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Identification & Distribution

Adult apterae of Aphis viburniphila (see first picture below) are reddish brown mottled with paler shades and marked with darker areas around and behind their siphunculi. They are not dusted with wax (cf. Aphis crassicauda & Ceruraphis viburnicola, which are both wax-dusted). The siphunculi are black and the cauda is dusky. Their antennae and tibiae are whitish to yellow with darkened apices. The femora are mainly brown, but pale basally. Antennal segment III often bears up to 15 small rhinaria, not in a row (cf. Aphis crassicauda, which has no rhinaria on segment III, except in obvious alatiforms). There are rarely any marginal tubercles on abdominal tergites II-IV (cf. Aphis viburni, which always has at least 6 marginal tubercles on those tergites). The tibiae bear long, erect hairs nearly twice as long as the diameter of the tibiae. The cauda is parallel-sided to blunt-tapering, with its length 0.9-1.3 times its basal width (cf. Aphis crassicauda, which has a cauda with length 0.5-0.9 times is basal width). The body length of adult apterae is 1.7-2 mm. Immature Aphis viburniphila (see second picture below) are reddish brown, with distinct darkened areas around the siphuncular bases.

Images above by permission, copyright Claude Pilon, all rights reserved.

A clarified mount of the Aphis viburniphila aptera is shown in the first picture below. Alatae have 20-28 secondary rhinaria on antennal segment III (not in a row), 5-7 on segment IV, and 0-2 on segment V (cf. Aphis crassicauda, the alatae of which have 7-14 secondary rhinaria on segment III in a row, and none on segments IV and V). The second picture below shows what is thought to be an alate of this species.

First image above copyright CBG Photography Group under a CC BY-NC-SA license.
Second image above copyright Beatriz Moisset, via BugGuide, under a Creative Commons license.

Aphis viburniphila feeds on the leaves and stems of some species of Viburnum (see below for details). It does not host alternate, but remains all-year on Viburnum. Note that Aphis viburniphila is not found on blackhaw (Viburnum prunifolium) so is unlikely to be confused with Aphis illinoisensis. Sexual forms are thought to develop in autumn - oviparae have been found in October, but males have so far not been recorded. Aphis viburniphila is widely distributed in North America.

 

Biology & Ecology

Ant attendance

Aphis viburniphila is not reported to be ant attended in the literature (e.g. Palmer, 1952; Hottes & Frison, 1931), but those photographed by Claude Pilon (and confirmed by Eric Maw) were ant-attended (see pictures below).

Image above by permission, copyright Claude Pilon, all rights reserved.

The aphids in the picture below are also (we think) Aphis viburniphila - the only other similarly coloured aphid recorded on arrowwood (Viburnum dentatum) is Aphis crassicauda - which, unlike Aphis viburniphila, is wax dusted. The ant attendance was photographed by Beatriz Moisset in Pennsylvania, USA.

Image above copyright Beatriz Moisset under a Creative Commons license.

Natural enemies

The only natural enemy of Aphis viburniphila, recorded in Quebec, was a parasitic trombidiid mite shown in the picture below attached to a fourth instar Aphis viburniphila).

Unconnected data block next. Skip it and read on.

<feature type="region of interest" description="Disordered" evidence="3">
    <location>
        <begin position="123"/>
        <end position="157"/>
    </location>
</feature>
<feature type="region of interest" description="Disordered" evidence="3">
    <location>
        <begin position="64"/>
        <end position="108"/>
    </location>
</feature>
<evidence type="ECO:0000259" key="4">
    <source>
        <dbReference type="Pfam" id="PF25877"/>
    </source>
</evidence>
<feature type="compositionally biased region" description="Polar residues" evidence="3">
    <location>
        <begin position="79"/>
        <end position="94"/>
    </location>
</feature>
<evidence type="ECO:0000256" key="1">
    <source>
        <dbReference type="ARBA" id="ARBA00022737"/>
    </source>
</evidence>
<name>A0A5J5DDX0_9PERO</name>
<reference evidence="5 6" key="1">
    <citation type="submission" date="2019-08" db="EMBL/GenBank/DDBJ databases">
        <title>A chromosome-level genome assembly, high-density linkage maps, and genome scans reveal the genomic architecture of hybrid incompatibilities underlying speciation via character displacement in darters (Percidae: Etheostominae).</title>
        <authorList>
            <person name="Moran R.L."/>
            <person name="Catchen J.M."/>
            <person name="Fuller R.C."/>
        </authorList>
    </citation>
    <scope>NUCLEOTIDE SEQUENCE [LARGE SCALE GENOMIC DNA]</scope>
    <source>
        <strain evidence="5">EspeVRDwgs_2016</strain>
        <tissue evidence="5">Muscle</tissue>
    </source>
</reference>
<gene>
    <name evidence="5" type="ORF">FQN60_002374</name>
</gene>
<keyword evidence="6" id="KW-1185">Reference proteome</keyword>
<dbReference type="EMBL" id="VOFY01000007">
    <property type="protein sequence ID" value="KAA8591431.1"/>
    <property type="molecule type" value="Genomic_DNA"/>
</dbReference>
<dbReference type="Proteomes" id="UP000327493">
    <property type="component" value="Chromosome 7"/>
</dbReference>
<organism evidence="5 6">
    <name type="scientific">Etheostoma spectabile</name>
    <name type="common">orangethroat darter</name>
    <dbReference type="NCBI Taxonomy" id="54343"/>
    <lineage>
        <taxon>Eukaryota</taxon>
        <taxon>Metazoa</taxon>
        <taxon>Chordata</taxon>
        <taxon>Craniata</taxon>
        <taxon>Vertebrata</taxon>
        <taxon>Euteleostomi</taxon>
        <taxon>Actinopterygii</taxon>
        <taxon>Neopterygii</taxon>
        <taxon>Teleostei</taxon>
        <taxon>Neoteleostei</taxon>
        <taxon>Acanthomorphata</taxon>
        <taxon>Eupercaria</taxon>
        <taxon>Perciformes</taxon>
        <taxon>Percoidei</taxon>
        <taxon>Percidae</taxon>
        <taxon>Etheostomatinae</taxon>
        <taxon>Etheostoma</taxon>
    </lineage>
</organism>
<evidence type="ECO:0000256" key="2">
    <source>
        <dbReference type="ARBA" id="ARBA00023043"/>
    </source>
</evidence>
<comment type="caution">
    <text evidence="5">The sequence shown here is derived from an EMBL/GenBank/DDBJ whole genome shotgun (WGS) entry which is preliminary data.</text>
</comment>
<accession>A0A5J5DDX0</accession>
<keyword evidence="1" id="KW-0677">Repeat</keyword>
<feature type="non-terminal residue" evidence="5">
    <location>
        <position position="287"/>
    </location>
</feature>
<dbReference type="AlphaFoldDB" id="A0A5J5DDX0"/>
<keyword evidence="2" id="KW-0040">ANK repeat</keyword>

Image above by permission, copyright Claude Pilon, all rights reserved.

In Pennsylvania, Beatriz Moisset describes Aphis viburniphila colonies which had ants tending them at the same time as syrphid larvae were eating the aphids (see pictures below of aphid colony with ants and syrphid larva). She commented that the larvae must have some clever way to disguise themselves from the ants. See Bachtold & Del Claro (2013) for similar observations, and Lohman et al. (2006) for a discussion of the mechanisms by which predators circumvent attack by otherwise aggressive ants.

Images above copyright Beatriz Moisset under a Creative Commons license.

Beatriz Moisset also found some mummies, from which hymenopteran parasitoids emerged - one of which is shown below.

Image above copyright Beatriz Moisset under a Creative Commons license.

 

Other aphids on the same host

Aphis viburniphila has been recorded on 6 species of Viburnum (Viburnum acerifolium, Viburnum dentatum, Viburnum nudum var cassinoides, Viburnum opulus, Viburnum plicatum, Viburnum rafinesquianum).

Acknowledgements

We are especially grateful to Claude Pilon for pictures of Aphis viburniphila (for more of her excellent pictures see).

We have made provisional identifications from high resolution photos of living specimens, along with host plant identity. Identifications have been confirmed by microscopic examination of preserved specimens. We have used the keys and species accounts of Palmer (1952) and Hottes & Frison (1931) supplemented with Blackman & Eastop (1994) and Blackman & Eastop (2006). We fully acknowledge these authors as the source for the (summarized) taxonomic information we have presented. Any errors in identification or information are ours alone, and we would be very grateful for any corrections. For assistance on the terms used for aphid morphology we suggest the figure provided by Blackman & Eastop (2006).

Useful weblinks

References

  • Hottes, F.C. & Frison, T.H. (1931). The Plant Lice, or Aphiidae, of Illinois. Illinois Natural History Survey Bulletin 19(3), 123-447. Full text

  • Lohman, D.J. et al. (2006). Convergence of chemical mimicry in a guild of aphid predators. Ecological Entomology 31(1), 41-51. Full text

  • Palmer, M.A. (1952). Aphids of the Rocky Mountain Region: including primarily Colorado and Utah, but also bordering area composed of southern Wyoming, southeastern Idaho and northern New Mexico. Thomas Say Foundation, Denver. Full text

  • Bächtold, A. & Del-Claro, K. (2013). Predatory behavior of Pseudodorus clavatus (Diptera, Syrphidae) on aphids tended by ants. Rev. Bras. entomol. 57(4). Full text